LP3/ Examples

Some examples of Performance lord can be found around us.

smartphones-security-tips
Smart phone is one example of this. It lighten so much physical works such as writing letters, calculating,or searching information books by email function, calculation, and internet function.

ph1s
Also, finger prints services are also counted as the cutting performance lord. When it is used for cars users do not have to open the doors with their hands, and when it is used for security lock users can save the time by cutting the process of identification. All these functions can lighten users physical performance lord.

P1030518-thumb-300x225-120

In addition, automatic sensor can be the reduction of performance lord. Every electronic device – television, lamps, audio or air-conditioner can turn off automatically according to whether there is human or not. In this process, these devices save the physical action to turn off, Thus, these tools lighten physical performance lord.

Reference
[smartphones-security-tips]. Retrieved October 26, 2014, from:
https://www.rapidsslonline.com/blog/wp-content/uploads/2014/06/smartphones-security-tips.jpg,

[Untitled photograph of finger print identification]. Retrieved October 26, 2014, from:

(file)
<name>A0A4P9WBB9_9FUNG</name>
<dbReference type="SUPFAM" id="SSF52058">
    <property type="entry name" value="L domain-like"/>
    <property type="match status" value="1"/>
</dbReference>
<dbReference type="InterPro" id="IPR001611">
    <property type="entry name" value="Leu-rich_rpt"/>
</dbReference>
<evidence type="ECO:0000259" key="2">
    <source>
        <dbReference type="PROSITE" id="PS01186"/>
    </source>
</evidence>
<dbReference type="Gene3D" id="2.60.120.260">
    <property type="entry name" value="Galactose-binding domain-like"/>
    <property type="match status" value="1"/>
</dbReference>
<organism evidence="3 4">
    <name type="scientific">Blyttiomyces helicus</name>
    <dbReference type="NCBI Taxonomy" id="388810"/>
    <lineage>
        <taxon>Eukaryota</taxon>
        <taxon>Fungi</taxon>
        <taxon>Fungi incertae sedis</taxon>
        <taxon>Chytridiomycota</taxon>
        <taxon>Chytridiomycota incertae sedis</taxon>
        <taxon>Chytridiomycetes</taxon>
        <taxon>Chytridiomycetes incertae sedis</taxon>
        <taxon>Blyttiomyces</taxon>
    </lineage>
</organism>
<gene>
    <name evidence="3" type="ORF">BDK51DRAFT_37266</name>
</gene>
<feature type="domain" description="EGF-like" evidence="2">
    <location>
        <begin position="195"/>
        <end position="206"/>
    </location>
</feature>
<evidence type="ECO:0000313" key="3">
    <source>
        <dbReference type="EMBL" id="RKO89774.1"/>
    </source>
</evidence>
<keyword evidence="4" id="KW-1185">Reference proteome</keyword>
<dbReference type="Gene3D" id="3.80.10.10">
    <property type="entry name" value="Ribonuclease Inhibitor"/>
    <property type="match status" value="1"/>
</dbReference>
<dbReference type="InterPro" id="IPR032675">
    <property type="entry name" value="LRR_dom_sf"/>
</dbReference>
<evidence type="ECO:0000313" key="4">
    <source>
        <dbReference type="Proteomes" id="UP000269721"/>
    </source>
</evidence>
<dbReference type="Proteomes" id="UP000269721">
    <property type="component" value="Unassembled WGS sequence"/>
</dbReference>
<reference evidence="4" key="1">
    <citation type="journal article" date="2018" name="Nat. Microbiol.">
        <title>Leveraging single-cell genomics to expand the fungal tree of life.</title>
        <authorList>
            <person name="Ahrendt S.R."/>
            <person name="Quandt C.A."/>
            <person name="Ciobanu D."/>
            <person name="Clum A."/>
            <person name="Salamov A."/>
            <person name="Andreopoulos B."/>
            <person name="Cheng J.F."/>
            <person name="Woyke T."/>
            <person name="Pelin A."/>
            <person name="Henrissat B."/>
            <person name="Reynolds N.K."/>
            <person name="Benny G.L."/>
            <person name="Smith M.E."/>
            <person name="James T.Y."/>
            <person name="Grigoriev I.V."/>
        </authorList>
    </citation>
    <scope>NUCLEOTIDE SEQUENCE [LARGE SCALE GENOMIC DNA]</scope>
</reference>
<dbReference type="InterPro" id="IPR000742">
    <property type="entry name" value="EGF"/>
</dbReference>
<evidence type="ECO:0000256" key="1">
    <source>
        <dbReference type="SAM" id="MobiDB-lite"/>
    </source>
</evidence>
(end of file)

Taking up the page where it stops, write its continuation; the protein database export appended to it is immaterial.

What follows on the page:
http://pc.nikkeibp.co.jp/article/NPC/20070829/280705/ph1s.jpg,

[Untitled photograph of light]. Retrieved October 26, 2014, from:
http://kobe-denki.co.jp/blog/denki/assets_c/2012/01/P1030518-thumb-300×225-120.jpg,

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LP3/ Q3- Discussion

In this article, the author adopted a lot of data from psychology studies into the discussion of effective visual design. This might be because visual design is deeply related to the study of psychology. When people see designs, they need a lot of steps such as perceiving objects, analyzing it, and understanding the meaning. In other words, visualizing design is a big mental activity, a main part of psychology study. Errey, Ginns and Pitts (2006, p. 7) also state that designers can work more effectively if they can understand the principles of cognitive psychology when designing user experiences. Therefore, it is necessary to take account of psychological theories in the discussion of visual design.

References
Errey, C., Gins, P., & Pitts, C. (2006). Cognitive load theory and user interface design: making software easy to use. Retrieved from http://www.ptg-global.com/PDFArticles/Cognitive%20load%20theory%20and%20user%20interface%20design%20Part%201%20v1.0.pdf

LP3/ Q2- Discussion

Chunking is one way to reduce cognitive information. Cherry defines it as ‘the process of taking individual units of information and grouping them into larger units’ in the field of psychology. Therefore, in the discussion of design and visual communication, this means to lighten the amount of information by grouping.